Ding Dong, the Ex-Im Bank Is Dead!
It seems like the liberty movement has taken a bit of a beating lately, with the Supreme Court defending ObamaCare subsidies, the FCC expanding its regulation of the internet, and budgets continuing to spend beyond our means and rack up more national debt. But it’s not all bad news, and at times like this it’s more important than ever to celebrate victories where we can find them. The end of the United States Export-Import Bank is one such victory.
At midnight tonight, the Bank’s charter will expire for the first time since its creation 80 years ago. This means it won’t be issuing taxpayer-backed loans to big companies with political clout. It won’t be granting special favors to green energy companies to satisfy the president’s personal preferences. It won’t be handing out your money to foreign and corrupt corporations. The expiration of Ex-Im is a blow against the cronyism and corporate favoritism that gives “pro-business” Republicans a bad name, and that’s something we should celebrate.
Sure, the Bank is a relatively small example of a larger, systemic problem with the relationship between government and business. With an estimated cost of $2 billion over ten years, there are certainly bigger fish to fry in the war against cronyism. It’s also true that Congress will very likely reauthorize the Ex-Im Bank sooner or later. But we should underestimate the impact of finally putting the brakes on a program that has overstayed its welcome by nearly a century.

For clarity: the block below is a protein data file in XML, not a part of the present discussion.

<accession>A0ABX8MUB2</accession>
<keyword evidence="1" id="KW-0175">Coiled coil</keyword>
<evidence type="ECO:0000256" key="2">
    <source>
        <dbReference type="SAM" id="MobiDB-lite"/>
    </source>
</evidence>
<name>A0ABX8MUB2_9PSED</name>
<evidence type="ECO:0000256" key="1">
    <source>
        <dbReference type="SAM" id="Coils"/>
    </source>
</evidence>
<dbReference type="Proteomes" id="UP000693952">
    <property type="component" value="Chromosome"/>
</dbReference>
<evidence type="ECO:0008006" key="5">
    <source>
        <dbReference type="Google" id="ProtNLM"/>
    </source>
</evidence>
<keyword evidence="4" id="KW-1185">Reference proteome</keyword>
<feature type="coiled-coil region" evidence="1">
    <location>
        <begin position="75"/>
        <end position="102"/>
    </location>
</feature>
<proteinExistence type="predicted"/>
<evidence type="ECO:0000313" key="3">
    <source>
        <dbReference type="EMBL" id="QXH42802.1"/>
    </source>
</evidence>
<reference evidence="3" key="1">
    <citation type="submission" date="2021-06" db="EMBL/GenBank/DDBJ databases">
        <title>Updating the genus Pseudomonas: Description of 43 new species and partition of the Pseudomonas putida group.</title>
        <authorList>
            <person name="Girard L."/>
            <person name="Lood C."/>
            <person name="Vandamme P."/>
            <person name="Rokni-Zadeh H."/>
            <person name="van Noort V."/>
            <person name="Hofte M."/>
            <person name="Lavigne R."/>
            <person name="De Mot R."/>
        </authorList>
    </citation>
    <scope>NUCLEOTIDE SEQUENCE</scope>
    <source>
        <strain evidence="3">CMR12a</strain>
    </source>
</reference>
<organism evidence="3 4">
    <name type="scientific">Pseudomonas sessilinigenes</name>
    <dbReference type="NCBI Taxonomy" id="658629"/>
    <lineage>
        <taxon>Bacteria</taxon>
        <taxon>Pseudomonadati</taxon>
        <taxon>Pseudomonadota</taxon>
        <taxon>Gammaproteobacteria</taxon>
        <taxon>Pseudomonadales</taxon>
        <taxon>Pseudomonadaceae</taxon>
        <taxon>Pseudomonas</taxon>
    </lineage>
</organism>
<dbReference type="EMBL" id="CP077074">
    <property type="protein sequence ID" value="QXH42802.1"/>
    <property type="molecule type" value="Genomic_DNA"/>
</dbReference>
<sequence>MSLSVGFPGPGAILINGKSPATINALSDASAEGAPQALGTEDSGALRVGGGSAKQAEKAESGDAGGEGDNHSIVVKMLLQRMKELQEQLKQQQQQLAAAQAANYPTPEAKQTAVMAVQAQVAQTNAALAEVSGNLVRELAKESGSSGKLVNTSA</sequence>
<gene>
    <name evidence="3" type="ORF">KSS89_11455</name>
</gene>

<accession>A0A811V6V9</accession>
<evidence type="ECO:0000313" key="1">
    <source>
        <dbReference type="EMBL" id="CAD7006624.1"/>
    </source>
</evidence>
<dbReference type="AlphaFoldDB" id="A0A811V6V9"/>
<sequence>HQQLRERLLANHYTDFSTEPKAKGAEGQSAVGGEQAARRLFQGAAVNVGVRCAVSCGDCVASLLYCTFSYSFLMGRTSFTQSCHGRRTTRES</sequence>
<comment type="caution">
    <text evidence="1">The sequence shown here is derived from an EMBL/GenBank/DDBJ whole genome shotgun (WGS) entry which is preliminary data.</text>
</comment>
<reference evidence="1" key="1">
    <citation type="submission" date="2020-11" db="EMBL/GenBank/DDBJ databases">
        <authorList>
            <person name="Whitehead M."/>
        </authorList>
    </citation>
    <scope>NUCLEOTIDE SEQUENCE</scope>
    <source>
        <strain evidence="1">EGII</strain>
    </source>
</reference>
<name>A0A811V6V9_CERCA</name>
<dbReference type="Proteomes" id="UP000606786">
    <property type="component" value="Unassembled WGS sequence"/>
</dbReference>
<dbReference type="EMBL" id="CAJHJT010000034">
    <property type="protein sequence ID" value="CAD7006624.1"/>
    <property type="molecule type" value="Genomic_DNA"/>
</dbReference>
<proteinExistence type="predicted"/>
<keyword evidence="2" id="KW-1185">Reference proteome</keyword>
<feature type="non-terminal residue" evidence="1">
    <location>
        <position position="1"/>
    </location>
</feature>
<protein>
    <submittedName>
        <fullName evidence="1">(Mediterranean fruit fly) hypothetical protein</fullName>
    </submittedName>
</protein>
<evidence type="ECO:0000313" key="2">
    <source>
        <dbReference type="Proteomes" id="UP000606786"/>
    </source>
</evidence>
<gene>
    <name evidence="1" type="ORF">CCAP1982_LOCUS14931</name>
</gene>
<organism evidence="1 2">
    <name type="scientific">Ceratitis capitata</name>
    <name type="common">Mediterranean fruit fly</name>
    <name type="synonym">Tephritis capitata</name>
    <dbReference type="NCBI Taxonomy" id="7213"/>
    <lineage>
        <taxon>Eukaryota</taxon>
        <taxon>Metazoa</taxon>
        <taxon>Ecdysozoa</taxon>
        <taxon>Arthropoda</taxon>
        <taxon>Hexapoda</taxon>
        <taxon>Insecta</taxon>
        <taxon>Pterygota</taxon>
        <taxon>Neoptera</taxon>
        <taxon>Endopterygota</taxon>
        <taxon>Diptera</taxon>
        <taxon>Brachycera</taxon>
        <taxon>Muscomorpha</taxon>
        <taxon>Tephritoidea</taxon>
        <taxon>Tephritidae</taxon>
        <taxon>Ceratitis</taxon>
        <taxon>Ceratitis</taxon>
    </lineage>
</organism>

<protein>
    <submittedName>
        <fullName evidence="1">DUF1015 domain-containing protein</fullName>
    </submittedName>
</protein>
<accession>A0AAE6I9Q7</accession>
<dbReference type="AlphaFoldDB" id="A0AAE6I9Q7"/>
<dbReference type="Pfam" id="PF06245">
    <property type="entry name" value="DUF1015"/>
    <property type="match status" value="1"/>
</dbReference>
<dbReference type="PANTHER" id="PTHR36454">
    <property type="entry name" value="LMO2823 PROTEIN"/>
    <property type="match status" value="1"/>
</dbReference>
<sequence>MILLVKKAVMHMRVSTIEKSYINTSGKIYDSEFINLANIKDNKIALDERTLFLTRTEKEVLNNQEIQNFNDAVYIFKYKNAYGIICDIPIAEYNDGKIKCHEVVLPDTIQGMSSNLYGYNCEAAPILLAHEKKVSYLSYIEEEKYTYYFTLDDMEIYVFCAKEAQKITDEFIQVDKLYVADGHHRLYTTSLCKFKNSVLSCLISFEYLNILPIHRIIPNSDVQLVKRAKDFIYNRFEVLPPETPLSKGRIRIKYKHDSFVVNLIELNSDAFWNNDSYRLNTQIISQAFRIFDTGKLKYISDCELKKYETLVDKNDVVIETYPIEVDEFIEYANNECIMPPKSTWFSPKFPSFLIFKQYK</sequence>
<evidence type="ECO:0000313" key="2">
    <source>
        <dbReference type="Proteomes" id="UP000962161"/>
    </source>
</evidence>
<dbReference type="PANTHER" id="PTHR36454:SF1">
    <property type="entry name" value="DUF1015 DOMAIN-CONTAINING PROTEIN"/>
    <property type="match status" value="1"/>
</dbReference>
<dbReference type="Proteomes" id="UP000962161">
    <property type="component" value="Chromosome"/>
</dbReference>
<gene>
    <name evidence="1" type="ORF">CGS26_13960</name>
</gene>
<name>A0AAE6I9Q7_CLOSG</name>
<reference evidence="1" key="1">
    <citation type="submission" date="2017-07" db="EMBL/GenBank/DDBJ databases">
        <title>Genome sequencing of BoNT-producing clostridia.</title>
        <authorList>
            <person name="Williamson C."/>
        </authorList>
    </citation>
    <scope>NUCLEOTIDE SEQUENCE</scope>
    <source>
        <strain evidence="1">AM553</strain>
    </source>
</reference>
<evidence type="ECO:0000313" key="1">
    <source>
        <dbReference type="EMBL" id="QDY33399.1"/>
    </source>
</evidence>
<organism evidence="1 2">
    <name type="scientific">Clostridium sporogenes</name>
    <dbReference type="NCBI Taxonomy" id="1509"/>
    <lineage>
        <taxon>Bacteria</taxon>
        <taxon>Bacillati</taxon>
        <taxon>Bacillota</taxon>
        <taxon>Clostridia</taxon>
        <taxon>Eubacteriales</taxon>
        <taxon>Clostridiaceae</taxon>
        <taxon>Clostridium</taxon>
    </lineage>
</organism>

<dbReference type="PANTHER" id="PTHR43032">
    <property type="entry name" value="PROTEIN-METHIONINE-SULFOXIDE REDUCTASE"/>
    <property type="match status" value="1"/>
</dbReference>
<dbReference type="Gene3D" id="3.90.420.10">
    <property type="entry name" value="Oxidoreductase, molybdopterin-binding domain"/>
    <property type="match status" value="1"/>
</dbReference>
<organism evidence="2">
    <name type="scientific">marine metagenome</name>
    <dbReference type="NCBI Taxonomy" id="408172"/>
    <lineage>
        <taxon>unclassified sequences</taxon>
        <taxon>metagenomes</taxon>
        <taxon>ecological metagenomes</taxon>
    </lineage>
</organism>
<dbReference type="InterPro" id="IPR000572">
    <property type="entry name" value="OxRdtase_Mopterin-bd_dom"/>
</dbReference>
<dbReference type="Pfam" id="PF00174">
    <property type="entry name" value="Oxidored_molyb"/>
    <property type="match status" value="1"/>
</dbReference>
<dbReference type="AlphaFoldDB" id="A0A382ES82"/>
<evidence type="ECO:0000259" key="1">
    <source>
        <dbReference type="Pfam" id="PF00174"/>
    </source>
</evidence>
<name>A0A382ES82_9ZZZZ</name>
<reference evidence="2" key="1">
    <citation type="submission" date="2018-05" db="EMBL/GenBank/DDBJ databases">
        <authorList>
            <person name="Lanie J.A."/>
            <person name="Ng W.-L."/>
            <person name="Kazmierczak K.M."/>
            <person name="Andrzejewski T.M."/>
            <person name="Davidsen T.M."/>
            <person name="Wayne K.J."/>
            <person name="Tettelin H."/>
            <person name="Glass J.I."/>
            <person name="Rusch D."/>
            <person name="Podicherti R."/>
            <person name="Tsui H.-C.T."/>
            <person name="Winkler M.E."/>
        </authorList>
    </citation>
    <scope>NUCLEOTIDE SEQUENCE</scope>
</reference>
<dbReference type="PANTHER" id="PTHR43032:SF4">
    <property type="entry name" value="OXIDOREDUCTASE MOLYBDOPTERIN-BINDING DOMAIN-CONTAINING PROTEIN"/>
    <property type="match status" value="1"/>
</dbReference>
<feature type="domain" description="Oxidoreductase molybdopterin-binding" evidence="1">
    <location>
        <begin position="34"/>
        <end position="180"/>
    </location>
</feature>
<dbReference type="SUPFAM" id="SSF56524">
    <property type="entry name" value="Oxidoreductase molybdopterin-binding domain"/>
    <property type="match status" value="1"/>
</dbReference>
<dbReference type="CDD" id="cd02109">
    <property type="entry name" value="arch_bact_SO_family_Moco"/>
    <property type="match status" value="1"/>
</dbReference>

Stopping the Ex-Im Bank was only possible because ordinary people stood up and refused to take it anymore. The lobbying pressures, not only from the direct beneficiaries of the Bank like Boeing and General Electric, but also from big-money powerhouses like the U.S. Chamber of Commerce, was enormous. Overcoming that kind of inertia is no mean feat, and anyone who took the time to call or email their congressman should be proud of the role they played in helping David defeat Goliath.
The Ex-Im Bank will expire, and the world will not end. Boeing’s planes will not fall from the sky, and General Electric will not close its doors. We are teaching the world a lesson that government handouts are not the way to prosperity, and that cutting useless programs will not mean an end to our way of life. In a time when the policies of reckless government spending and economic intervention have plunged Greece into financial chaos, it’s a lesson the world very much needs.
Yes, the Bank will probably be reauthorized, but the next time we have this fight, our position will be all the stronger. We’ve removed a critical arrow from the quiver of the crony capitalists: No longer will they be able to claim that the Export-Import Bank is the only thing keeping the small business economy alive. That claim will have been exposed for the lie it is, and next time, ending the Bank for good will be that much easier.
So take a minute to forget about the heresies of the Supreme Court and enjoy this small victory. You’ve earned it.